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Sustainability Research Institute

Partnerships and Collaborations

Non-academic impact is integral to the Unit’s research agenda, which emphasises the application of a critical and rigorous approach to address the practical problems faced by our external partners and other non-academic users, particularly in industry and policy-making organisations. SRI focuses on the cultivation of relationships that facilitate knowledge transfer; many of its researchers are also practitioners, for whom research and impact are different facets of the same activity. The group encourages and facilitates external collaboration as a means of effecting knowledge transfer, partly through its flexible, client-focussed research approach. Herein, methods are adapted to best meet the specific situational and client needs of the client in order to maximise the value of our work particular briefs and projects, and to broader policy outcomes.

Commissioned research constitutes an important cornerstone of our approach to realising and maximising non-academic impact, particularly in terms of ensuring the relevance of our work in meeting specific partner needs. Examples of commissioned research conducted since 2008 include our delivery for the Commission for Sustainable London (CSL) of a peer review of the Olympic Scheme. This built on SRI's previous development of an Olympic Games Impact Study for the Olympic Delivery Authority (ODA). The Unit’s 2012 Manufactured Aggregate Research Centre (MARC) project, demonstrates the further significance of collaborative work to our capacity to deliver important non-academic impacts. In this instance, SRI worked with RTAL Ltd (Hong Kong) and Trefoil Technology Ltd (UK).

We also seek to engage the public in our research itself including, for example, through our annual 'Live Project' Workshop Programme, which involves community-based research in projects designed to influence and improve community environments. The spectrum of partners and clients benefitting from these sorts of community-based participatory research and dissemination projects span local communities and Schools (Newham, Camden, Westminster); local Councils and policy-makers (Borough, Newham, Tower Hamlets); international NGOs such as Article 25; charitable foundations and private clients.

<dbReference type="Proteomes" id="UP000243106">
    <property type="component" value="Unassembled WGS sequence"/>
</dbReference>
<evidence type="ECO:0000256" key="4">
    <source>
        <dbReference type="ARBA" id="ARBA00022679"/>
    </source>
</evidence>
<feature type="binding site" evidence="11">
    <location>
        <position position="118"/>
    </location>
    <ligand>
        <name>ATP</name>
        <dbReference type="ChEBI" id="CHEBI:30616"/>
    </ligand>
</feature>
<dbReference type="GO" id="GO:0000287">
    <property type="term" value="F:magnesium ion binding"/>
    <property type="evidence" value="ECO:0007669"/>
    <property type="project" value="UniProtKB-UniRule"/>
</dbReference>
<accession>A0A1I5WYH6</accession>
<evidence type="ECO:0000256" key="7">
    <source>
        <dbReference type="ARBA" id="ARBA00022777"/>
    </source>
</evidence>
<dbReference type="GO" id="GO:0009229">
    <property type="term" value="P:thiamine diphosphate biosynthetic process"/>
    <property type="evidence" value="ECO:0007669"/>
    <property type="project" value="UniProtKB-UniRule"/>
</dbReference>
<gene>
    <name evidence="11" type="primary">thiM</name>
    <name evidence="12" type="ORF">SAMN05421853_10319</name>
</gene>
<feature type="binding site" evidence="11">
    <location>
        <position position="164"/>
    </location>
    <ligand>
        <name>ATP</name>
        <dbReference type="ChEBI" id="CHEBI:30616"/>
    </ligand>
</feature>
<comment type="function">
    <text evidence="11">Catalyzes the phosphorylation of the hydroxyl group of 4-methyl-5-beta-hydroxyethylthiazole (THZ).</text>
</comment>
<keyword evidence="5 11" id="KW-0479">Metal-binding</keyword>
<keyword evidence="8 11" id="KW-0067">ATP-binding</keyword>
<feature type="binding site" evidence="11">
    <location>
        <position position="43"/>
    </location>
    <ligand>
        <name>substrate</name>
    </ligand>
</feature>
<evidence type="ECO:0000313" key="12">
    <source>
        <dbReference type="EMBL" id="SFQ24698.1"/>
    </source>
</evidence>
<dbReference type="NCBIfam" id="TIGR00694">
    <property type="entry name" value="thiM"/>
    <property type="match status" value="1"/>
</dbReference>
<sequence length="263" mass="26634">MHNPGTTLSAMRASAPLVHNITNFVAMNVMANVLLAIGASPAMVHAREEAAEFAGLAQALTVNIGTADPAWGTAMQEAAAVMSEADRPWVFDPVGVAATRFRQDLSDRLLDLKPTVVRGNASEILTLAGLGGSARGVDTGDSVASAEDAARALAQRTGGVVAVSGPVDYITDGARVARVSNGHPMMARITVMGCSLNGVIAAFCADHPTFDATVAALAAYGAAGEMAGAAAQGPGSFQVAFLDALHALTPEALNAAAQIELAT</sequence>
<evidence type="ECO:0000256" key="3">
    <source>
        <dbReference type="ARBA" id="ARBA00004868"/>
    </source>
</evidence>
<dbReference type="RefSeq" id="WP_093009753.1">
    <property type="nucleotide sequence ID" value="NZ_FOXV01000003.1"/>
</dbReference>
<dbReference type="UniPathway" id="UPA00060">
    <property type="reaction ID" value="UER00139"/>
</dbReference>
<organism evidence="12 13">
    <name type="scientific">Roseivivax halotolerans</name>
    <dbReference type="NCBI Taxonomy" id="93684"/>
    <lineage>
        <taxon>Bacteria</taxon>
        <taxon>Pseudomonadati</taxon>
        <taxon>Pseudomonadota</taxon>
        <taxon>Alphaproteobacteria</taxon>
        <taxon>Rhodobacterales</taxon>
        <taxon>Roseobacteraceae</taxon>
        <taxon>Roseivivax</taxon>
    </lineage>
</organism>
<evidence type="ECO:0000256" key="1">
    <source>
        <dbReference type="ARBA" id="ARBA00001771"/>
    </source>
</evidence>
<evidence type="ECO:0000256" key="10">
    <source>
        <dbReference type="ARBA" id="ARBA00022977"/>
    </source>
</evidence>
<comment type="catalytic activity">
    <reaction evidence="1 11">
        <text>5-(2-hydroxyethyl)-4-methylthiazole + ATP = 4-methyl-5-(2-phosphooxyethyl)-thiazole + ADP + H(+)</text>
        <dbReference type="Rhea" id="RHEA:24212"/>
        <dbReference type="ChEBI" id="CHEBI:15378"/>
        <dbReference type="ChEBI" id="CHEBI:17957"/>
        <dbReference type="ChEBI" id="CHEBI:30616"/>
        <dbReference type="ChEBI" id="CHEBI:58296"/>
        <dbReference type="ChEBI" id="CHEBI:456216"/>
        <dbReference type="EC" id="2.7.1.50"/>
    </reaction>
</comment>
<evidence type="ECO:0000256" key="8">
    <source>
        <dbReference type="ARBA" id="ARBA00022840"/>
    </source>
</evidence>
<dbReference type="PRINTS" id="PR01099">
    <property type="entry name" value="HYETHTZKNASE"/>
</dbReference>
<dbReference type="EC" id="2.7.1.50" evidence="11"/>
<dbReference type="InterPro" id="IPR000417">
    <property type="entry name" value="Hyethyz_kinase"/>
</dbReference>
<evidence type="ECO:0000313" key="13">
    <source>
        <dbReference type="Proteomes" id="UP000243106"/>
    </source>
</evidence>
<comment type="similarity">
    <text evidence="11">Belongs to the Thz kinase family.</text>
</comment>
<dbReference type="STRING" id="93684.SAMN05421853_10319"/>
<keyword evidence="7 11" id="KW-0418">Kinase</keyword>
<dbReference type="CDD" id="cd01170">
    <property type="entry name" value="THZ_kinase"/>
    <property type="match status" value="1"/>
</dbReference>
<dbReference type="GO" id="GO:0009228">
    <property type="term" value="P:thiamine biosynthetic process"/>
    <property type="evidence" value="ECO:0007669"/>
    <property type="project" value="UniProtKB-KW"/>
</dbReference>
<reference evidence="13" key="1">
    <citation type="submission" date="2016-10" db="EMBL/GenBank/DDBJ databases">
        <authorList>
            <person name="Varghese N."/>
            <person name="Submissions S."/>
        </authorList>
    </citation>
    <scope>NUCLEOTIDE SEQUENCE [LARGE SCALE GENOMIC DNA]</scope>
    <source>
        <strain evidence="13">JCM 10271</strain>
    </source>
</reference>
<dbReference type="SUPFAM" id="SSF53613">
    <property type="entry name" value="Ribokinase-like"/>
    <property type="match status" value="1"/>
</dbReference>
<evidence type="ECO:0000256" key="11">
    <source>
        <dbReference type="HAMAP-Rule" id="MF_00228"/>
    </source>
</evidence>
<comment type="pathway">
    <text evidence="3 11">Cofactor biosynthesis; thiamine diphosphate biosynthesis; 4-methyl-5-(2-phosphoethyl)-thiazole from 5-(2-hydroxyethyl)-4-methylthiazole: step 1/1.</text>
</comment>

Since 2008 the Unit has also fostered numerous research partnerships with HEIs beyond the UK, supporting diversity and pluralism within the research community and maximising localised non- academic collaborative opportunities. Our partners include the Universidad Finis Terrae - Santiago (UFT); Venice (IUAV); Kazan (Kazan State University of Architecture and Engineering); St Petersburg (SUACE); Akmi University (Athens), and Guangzhou University in China. These have allowed us to deliver extra-academic impacts, for example through the 2012 China UK Challenge (CUKC), which encourages new business ventures between China and the UK.

Alongside collaborative and commissioned research, the group uses its expertise in coordinating large co-research projects involving non-academic partners. This approach helped ensure our involvement in the 'Transitioning towards Urban Resilience and Sustainability' (TURaS) project, a five-year, €6.8m EU funded scheme set up in 2012. TURaS brings together a total of 28 European partners (9 Higher Education institutions, 11 local authorities and 8 SMEs) with urban communities and businesses to develop sustainable solutions to the challenges of climate change, natural resource shortages and rapid urban growth. SRI’s contribution to the project, which is led by Newport and Connop, focuses on a number of key research themes, including leading on policy guidance for innovative ‘Green Infrastructure’.

Consultation activity and staff engagement with influential advisory boards and committees providing expert advice to policy-makers and other organisations constitutes another significant channel for our transfer of research insights and expertise to both policy-making and practitioner audiences. Chandler was invited to develop the award winning ‘New Conservation’ project in Chile based on his RIBA standing as an expert in building Conservation, leading to policy influence with the Chilean Government around the conservation of national monuments (see case study UEL16-02). Minton has provided policy reports for the RIBA, Demos, the Joseph Rowntree Foundation, CABE and the homeless charity Shelter. Lindsay was a specialist scientific advisor for IUCN at the ‘UK Peatland Program Commission of Enquiry’; this led to the IUCN running the DEFRA sponsored event at COP10 Convention of Biological Diversity (Nagoya, Japan 2010) and, in turn, to the development of learning resources including the IUCN Field Guide as catalogues for partner organisations (see UEL16-01).





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SRI: Sustainability Research Institute
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